Reassurance / advice on over excited collies (and clicker training).(9 Posts)
I have 2 border collies, Dog1 is 6 and a failed working dog, Dog2 is 5 and we got her as a pup. They are both gentle, sweet natured dogs inside the house and I love them dearly. Outside, in quite different ways, they can be a total headache.
We run with them a lot, as well as normal walks, ball sessions etc but it is the running that is getting really difficult and has probably been getting worse since I got back into running 2 years ago after DC2 . Dog2 gets hopelessly excited and barks / yaps, jumps up and gets under your feet, Dog1 runs backwards very close to you or runs off a few m, sprints back to you, runs off etc etc. I generally run with them both on the lead as this sort of reduces the problem but it's not ideal and a shame for them as we live very rurally and can potentially run for miles without seeing anyone or going on any roads. I am limited with who I can run with as they are such hard work and my running has gone to pot as I have to spend so much time trying to sort them out, stop them jumping up etc.
We took them to see a local collie trainer about a year ago and I won't dwell on their methods but needless to say it was based on your dog respecting you as the boss, no mention of positive reinforcement as the key to training. They were both quite a lot better after a short session for a few weeks but the behaviour has slipped back and I don't really want to go down that route again as a)I want to train them positively and b)it obviously wasn't very effective for things to have slipped again. Oh yes, Dog2 is much better with my husband and doesn't do any of this, Dog1 doesn't like running with him.
So can anyone reassure me that I can improve things even though they're a bit older, I'm thinking with clicker training mainly. We've done some basic stuff with the clicker but I will admit not consistently or very much. I'll have to work on them separately won't I? And how can I use the clicker when I'm running, if I click and treat then I'll have to keep stopping but what I want to be rewarding is nice calm continuous running by my heel. And any other advice about running with dogs? I do realise that a lot of this is their natural herding instinct not being well enough managed by me, but I am desperate to enjoy my runs with them especially with the long dry summer approaching (ha!), we will all be so much happier.
Thank you, hopefully!
We have collies too. One of them races off all over the place, the youngest jumps about all over the place and our oldie keeps up and joins in the fun when she can. I have just started learning about clicker training and am learning a few excercises to calm down the racer-offer and give confidence to the youngest. Dogs like to sniff and do dog things as well as work. I wouldn't expect my dogs to be at my side all the time.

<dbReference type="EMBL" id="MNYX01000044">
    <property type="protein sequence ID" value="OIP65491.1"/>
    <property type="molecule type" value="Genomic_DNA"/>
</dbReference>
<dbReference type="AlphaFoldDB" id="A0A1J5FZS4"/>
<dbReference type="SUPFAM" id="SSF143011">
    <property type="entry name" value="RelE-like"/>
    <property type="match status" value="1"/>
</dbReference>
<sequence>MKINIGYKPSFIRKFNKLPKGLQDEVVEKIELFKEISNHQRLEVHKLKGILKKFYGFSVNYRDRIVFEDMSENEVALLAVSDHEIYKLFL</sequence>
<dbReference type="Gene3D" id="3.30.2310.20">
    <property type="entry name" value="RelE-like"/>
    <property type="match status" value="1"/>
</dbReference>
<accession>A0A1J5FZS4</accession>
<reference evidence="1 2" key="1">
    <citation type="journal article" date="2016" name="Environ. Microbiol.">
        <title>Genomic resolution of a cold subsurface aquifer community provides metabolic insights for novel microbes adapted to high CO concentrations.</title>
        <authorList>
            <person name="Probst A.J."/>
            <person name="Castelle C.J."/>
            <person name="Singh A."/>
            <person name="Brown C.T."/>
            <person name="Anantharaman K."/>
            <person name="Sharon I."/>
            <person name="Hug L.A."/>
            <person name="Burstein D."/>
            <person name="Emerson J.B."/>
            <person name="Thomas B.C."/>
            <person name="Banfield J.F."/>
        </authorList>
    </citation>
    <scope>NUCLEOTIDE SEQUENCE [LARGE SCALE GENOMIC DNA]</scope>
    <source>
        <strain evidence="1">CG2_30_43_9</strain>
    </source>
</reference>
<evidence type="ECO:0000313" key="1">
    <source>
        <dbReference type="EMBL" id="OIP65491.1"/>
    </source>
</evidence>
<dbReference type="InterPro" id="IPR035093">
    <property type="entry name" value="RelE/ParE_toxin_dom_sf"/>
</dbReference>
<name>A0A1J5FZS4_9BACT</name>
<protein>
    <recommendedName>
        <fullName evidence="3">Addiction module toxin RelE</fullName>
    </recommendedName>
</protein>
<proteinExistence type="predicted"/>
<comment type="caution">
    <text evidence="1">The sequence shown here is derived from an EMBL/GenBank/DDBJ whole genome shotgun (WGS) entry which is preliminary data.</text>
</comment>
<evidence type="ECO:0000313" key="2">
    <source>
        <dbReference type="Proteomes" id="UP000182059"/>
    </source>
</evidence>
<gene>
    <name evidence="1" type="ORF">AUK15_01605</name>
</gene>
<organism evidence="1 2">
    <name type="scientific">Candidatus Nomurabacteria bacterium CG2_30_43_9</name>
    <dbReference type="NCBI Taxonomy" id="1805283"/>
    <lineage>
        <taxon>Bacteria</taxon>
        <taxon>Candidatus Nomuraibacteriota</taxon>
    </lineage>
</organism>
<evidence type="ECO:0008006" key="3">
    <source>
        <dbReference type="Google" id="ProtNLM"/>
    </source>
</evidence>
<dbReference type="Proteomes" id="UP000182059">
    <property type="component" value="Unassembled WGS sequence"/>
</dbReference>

I would consider Canicross.
Do you dogs pull on a lead?
I would put them on a harness and encourage them to walk in front of you. If you can get them pulling in front then they are less likely to jump up and herd you.
Be careful though once you start to get involved in canicross competitions you will never have a free weekend again
basic training notes on getting started with canicross
teaching your dog to pull
In theory older collies are easier to train with a clicker because they understand it and aren't as excitable (my 5yo is).
Look up kikopup on youtube for her clicker training videos they are really good.
I know the how to get your dogs to run nicely with you but I have not managed it with my own so not sure if someone else would be better explaining it to you but I can if you like.
Thanks both. EasyToEatTiger, I'd be delighted if my dogs were happy off doing doggy things when we were running (within reason), as long as they could run at heel if necessary, basically I want them to stop harrassing me!
nuttymutty1, Dog2 runs in a harness but doesn't pull reliably as she's often just jumping up at me. Dog1 does not run well on a lead and drags more and more behind me, it's like pulling a dead weight at times, which I suppose is training of a sort. I've heard about canicross but we're mainly into fell running and dogs are definitely not allowed at races. Also, they're both awful on the lead around other dogs (another issue) which puts me off. But thank you for the suggestions!
Karen Pryor explains here using clicker training how to get a dog to run with you how to run with a dog
I guess you can ignore the getting the dog fit bits if you are fell runners (respect!)
Which fells do you run on apricot? Just wondering if you are near me.
Ephedra, we're in Cumbria. Where are you?
nuttymutty1, thanks for the link, I'll have a look. (And there's no respect due for my running, I bring up the rear in any races. There's just not much else to do round here!).
I'm just outside of the Forest of Bowland but get to see the fells every day by just walking down my road!
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